slow down

Today, I’ve been thinking about convenient.  About how many things and concepts and practices exist in our lives to make things convenient.

I suppose it started last night.  Life has been pretty crazy lately, and sometime way after my bed time, when I couldn’t get my mind to shut down, I did something I haven’t done in a very long time.  I went and picked up a journal and started writing.  Not just any journal.  A fresh one, for some reason, one with blank sheets and open pages.  Not sure why that impulse struck me, or why I didn’t just start where I left off in my last journal.  I think part of me is becoming aware that we’re about to close one chapter of our lives and begin another.  In that moment, it felt cathartic to write fresh thoughts in a fresh journal.  And so I did.

And as I wrote, something remarkable happened.  I felt pieces of my heart flowing out of that pen in a way I haven’t felt in a long time.  The thoughts and words just kept coming, and I just kept writing.  It’s been a long time since I’ve done that.  Because anymore, when there’s something in my head, it just seems so much easier to type it out.  To sit down with a pen in hand feels like a burden.  Until I actually did it last night.  And I remembered how good that feels, how connected I feel to my thoughts and words when I see them emerge in my own handwriting.   And it just made me stop to wonder why I ever stopped writing.  Why it felt like it would be too much work to do something that actually turned out to be pretty soul-restoring.  Which made me wonder how many other beautiful experiences we waste in the name of convenience, speed and ease.  I can think of a lot, without even trying.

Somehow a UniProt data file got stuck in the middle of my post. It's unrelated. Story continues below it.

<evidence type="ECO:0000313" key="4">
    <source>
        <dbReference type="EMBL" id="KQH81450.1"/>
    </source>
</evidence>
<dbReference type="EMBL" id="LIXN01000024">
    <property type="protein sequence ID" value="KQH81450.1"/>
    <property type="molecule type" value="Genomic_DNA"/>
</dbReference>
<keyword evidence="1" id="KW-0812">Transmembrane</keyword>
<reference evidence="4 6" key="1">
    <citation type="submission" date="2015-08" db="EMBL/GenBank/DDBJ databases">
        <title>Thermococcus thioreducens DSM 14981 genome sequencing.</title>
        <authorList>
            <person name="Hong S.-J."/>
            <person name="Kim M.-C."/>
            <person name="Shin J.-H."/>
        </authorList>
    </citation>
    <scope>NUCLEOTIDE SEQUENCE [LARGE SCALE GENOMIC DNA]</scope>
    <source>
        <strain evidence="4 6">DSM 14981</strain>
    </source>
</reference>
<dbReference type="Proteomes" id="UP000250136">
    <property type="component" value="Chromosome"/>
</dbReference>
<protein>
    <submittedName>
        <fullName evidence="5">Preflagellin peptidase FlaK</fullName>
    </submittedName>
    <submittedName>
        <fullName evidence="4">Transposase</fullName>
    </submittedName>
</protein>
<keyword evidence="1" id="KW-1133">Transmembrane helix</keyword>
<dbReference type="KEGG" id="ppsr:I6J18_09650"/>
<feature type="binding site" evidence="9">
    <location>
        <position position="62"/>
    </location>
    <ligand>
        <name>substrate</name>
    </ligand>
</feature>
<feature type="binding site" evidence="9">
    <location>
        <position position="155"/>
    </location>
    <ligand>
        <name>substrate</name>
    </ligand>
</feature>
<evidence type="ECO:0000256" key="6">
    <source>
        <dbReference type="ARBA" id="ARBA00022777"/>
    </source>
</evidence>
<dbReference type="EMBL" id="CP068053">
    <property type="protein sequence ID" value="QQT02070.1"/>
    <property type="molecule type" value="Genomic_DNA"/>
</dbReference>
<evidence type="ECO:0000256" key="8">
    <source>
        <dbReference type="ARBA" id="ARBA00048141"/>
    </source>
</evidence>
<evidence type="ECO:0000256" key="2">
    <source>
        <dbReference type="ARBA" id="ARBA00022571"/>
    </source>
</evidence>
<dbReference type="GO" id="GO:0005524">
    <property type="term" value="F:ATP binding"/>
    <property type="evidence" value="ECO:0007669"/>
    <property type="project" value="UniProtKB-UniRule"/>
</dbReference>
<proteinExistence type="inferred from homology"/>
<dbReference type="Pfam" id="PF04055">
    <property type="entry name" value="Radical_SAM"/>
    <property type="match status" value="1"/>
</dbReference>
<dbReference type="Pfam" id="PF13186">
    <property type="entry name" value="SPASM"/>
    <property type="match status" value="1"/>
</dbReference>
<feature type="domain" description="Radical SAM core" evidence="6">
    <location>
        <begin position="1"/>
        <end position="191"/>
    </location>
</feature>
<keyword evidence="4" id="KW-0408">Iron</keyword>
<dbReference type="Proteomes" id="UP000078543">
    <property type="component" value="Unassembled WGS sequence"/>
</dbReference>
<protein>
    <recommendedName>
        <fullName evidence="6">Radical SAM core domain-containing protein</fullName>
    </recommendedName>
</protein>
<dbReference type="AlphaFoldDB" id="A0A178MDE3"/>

Friendships.  I love Facebook, and it’s great for the purposes of keeping up with the people in your life to an extent, but let’s face it:   there’s nothing like that moment when you finally get to be face-to-face with a friend that you haven’t seen in ages; the catching up, the sharing laughter and life, the enjoyment of the same moments and the same space.  Nothing like it, and in the face of it, anything else feels like cheap imitation.

Written conversation.  My husband and I did a lot of writing to each other throughout the first several months of our friendship and relationship.  I have journals full of writings from him that I wouldn’t trade for any amount of money this world has to offer.  And so much of the beauty of it is in the time he took; in the fact that he made the effort to sit down and put his thoughts down for me to keep.

Eating.  I was reading an article with some studies that link our obesity epidemic to the fact that, unlike fifty years ago, we rarely sit down and just eat.  We’re always eating and doing five other things at once, never taking a second to slow down long enough to enjoy what we’re doing.  Tonight, I made a conscious effort to eat slowly, to put my fork down between bites and concentrate on actually experiencing the food: the textures, the flavors, the feeling.  Dinner took quite awhile, but LORD, it was good.

This week, I want to focus on being conscious of all the things I’m cheapening for the sake of convenience.  Slowing down and being aware might not be such a bad thing.  It feels pretty good, actually.


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